Grand Theatre

Singleton Street,
Swansea, SA1 3QJ

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Related Websites

Grand Theatre - Swansea (Official)

Additional Info

Architects: William Hope

Functions: Live Theatre

Styles: Art Nouveau

Previous Names: Swansea Cinema, Grand Cinema

Phone Numbers: Box Office: 440179.247.5715

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Grand Theatre

The Swansea Grand Theatre is one of the most beautiful theatres in the country. In 1982 to 1987 it was completly renovated with some alterations including the raising of the auditorium roof. A complete new backstage area was built doubling dressing room accomodation and stage area.

Very soon after the Grand Theatre was opened in 1897 it was turned into one of the city’s first cinemas and renamed the Swansea Cinema, though this was only for a brief time.

It returned to live show use until 1933 when it became the Grand Cinema, with a seating capacity given as 1,200. This use continued until 1947 when it reverted back to live theatre use and today is a major live theatre venue.

The Grand Theatre is a Grade II listed building.

Contributed by Ian Howells

Recent comments (view all 7 comments)

Ken Roe
Ken Roe on April 2, 2007 at 2:18 pm

It screened early Bioscope shows and from 1934 until 1947 it operated as a a full time cinema (listed in the Kine Yearbooks as the 1,200 seat Grand Cinema).

edithapearce on March 29, 2009 at 7:08 am

The Grand was the flagship theatre of the Willis Circuit and was certainly owned and operated by that company up until at least the mid 1960s. I can remember visiting the theatre some time in the early 1960s,when a stage show was taking place,and being shown the operating box. It was in an untidy condition and clearly had not been used for projecting purposes for some time.

edithapearce on April 18, 2009 at 3:40 am

Towards the end of Willis era at the Grand, the manager was a gentleman named John Chilvers. He was reportedly one of the busiest men in the South Wales cinema /theatre industry. Not only did he manage the theatre but also acted as a producer to the Grand repertory company that performed a wide range of plays at the theatre. At pantomime times the Grand staff were given the task of fly posting advertising bills where ever they could find some wall space to paste them. One Christmas, both the managers at The Elysium and the Albert Hall were surprised to find the Grand pantomime posters pasted to the walls of their respective halls. The posters were quickly removed and protests made.

AdoraKiaOra on February 6, 2010 at 10:28 am

John Chilvers went on to become the administrator and artistic director of the Grand Theatre right up until his retirment in the mid 1980’s.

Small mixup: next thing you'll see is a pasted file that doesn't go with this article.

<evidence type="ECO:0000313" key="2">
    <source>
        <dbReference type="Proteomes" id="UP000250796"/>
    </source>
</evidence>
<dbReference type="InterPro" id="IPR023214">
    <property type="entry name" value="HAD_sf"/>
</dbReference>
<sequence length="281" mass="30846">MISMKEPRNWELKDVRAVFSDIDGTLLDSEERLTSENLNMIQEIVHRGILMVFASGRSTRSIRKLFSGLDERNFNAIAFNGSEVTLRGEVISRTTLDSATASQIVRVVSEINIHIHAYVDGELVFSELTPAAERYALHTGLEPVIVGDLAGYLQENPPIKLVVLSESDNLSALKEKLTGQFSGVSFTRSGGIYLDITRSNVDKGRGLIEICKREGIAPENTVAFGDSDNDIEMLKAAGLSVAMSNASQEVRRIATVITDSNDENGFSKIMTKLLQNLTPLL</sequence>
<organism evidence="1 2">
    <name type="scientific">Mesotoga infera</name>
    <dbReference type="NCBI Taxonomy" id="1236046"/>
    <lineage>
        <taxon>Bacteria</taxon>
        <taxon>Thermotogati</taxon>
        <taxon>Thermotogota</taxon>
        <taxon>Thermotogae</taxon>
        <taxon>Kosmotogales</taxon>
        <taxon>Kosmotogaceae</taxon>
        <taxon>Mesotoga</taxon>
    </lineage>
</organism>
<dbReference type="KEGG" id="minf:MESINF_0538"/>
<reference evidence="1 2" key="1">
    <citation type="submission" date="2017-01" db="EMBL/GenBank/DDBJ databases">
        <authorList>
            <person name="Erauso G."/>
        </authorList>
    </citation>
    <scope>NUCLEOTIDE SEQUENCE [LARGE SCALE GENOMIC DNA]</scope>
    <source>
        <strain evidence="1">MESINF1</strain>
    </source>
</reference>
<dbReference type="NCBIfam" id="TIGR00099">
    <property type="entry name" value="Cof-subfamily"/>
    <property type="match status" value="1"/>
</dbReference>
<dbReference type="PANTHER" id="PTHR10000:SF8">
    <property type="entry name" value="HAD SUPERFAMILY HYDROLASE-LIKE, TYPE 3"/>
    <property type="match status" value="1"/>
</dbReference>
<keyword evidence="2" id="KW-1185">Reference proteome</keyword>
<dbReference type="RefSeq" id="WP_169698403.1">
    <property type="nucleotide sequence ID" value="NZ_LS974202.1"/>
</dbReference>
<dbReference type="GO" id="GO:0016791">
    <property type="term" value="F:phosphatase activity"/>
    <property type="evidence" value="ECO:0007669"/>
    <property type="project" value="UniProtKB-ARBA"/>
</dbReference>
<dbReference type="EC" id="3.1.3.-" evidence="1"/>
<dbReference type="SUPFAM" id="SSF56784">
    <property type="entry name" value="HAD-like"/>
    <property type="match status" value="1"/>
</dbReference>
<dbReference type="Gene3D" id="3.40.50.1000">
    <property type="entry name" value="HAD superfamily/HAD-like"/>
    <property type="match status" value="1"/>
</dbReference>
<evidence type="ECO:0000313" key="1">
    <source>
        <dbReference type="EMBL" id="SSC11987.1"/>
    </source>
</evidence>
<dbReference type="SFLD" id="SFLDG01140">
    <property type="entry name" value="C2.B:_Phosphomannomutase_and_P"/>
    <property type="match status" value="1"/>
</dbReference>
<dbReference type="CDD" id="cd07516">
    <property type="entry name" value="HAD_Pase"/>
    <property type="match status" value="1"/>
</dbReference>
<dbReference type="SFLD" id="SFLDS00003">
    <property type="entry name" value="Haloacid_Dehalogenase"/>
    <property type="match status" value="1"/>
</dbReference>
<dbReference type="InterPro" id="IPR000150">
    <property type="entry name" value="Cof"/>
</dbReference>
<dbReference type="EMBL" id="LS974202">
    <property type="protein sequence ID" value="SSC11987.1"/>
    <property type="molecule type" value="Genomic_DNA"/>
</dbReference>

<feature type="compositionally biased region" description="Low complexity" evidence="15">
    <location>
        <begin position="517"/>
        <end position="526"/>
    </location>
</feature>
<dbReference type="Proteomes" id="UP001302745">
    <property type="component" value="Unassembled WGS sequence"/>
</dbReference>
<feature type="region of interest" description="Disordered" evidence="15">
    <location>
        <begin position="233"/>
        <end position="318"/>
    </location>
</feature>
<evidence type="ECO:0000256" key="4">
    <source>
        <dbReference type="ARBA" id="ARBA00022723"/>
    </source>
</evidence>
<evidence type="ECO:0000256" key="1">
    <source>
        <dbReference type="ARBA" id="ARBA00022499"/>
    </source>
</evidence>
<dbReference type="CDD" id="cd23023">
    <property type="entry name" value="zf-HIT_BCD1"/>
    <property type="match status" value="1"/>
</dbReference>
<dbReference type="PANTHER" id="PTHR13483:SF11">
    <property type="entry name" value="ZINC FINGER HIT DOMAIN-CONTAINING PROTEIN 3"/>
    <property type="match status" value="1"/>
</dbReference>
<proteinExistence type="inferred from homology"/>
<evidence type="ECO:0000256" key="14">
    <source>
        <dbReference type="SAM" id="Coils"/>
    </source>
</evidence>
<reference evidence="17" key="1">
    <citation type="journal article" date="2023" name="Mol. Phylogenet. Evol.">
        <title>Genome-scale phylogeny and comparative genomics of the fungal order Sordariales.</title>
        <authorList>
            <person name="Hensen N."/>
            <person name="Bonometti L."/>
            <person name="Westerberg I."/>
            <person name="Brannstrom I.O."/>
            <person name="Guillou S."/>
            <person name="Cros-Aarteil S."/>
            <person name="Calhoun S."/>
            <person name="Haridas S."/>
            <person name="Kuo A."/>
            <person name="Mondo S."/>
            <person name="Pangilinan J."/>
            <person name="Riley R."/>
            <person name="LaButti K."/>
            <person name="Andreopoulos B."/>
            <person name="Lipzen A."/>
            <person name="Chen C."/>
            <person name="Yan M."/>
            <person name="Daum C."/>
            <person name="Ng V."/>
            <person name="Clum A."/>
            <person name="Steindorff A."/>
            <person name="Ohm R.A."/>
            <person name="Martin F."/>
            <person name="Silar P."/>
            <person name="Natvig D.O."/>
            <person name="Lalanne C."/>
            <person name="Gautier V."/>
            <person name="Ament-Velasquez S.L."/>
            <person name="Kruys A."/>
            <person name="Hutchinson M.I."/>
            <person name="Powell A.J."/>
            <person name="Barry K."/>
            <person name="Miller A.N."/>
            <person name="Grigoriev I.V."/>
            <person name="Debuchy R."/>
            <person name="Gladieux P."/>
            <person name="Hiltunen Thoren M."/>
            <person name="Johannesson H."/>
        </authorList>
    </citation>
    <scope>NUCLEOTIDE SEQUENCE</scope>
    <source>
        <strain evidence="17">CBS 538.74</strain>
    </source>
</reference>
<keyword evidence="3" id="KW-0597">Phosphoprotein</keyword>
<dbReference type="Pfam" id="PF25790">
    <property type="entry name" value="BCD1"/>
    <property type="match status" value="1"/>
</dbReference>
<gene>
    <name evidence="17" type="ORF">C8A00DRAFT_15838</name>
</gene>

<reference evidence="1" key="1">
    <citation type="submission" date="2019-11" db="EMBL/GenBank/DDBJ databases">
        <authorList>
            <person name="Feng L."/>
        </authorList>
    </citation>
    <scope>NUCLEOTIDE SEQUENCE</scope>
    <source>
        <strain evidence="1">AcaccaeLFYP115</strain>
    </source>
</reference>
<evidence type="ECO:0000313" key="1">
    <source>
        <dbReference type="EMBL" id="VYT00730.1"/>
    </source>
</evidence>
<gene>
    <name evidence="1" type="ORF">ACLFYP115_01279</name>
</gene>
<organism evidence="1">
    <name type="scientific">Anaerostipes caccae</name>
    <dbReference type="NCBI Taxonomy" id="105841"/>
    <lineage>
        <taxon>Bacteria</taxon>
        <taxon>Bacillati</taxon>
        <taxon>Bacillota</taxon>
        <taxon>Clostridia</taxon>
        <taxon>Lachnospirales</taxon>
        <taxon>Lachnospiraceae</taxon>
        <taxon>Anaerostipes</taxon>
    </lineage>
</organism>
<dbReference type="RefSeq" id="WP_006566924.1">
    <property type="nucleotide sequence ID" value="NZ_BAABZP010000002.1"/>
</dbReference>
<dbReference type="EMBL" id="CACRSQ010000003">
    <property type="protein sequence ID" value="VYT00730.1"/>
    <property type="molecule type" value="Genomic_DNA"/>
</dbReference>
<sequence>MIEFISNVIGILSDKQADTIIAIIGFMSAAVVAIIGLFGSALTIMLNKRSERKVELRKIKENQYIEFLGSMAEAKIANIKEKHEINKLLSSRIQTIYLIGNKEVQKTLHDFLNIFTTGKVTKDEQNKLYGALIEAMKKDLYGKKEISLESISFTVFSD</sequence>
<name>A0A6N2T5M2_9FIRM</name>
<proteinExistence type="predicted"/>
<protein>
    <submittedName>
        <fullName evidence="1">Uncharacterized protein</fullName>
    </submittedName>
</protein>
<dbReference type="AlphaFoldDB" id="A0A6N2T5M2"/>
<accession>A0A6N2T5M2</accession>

He directed every pantomime at the Grand from the sixties onwards and they were the longst running in the whole of the UK running until mid March every year. He also directed one of the highly respected rep seasons of the time.
Mr Chilvers fought tooth and nail to save the theatre for Swansea. It had already lost its other live house, The Empire.
In the mid 80s his dream was brought to life when the theatre received one of the biggest ever arts grants from Europe and it went onto be developed into one of the most technically advanced houses in the land and still is.
The auditorium was kept 90% intact but all the surroundings were completely demolished and the original auditorium is now encased in a new building. It is far from the best design but at least Swansea still has its Grand Theatre.
Cardiff New Theatre had a much more pleasing refurbishment a few years later but they are unable to extend the theatre in anyway as was The Grand.

Sadly, Swansea council have let it get into a very sad state in the last 10/15 years and it is now in dire need of refurbishment, inside and out

Richard Louis Havard
Richard Louis Havard on May 5, 2012 at 11:32 am

I was with Swansea Little Theatre in the 1960’s assisting with stage lighting their plays at the Palace Theatre. We moved out around 1962 and staged plays at the Royal Insitution with a fit up and also one, Little Women, at the Grand Theatre. The sage lighting board was by Atlas and they used tubes for the footlights and batterns, the dips were either tungstan or fluro. tubes. The only other board I ever saw like this was at the Sophia Gardens Pavilion, Cardiff. Adverts were screened at the Grand with the house lights up during the interval on some very rough Kalee 20'sand projected onto the safety curtain.

Biffaskin on June 23, 2023 at 4:35 am

Architect of this theatre was William Hope, it is the only survivor of his work.

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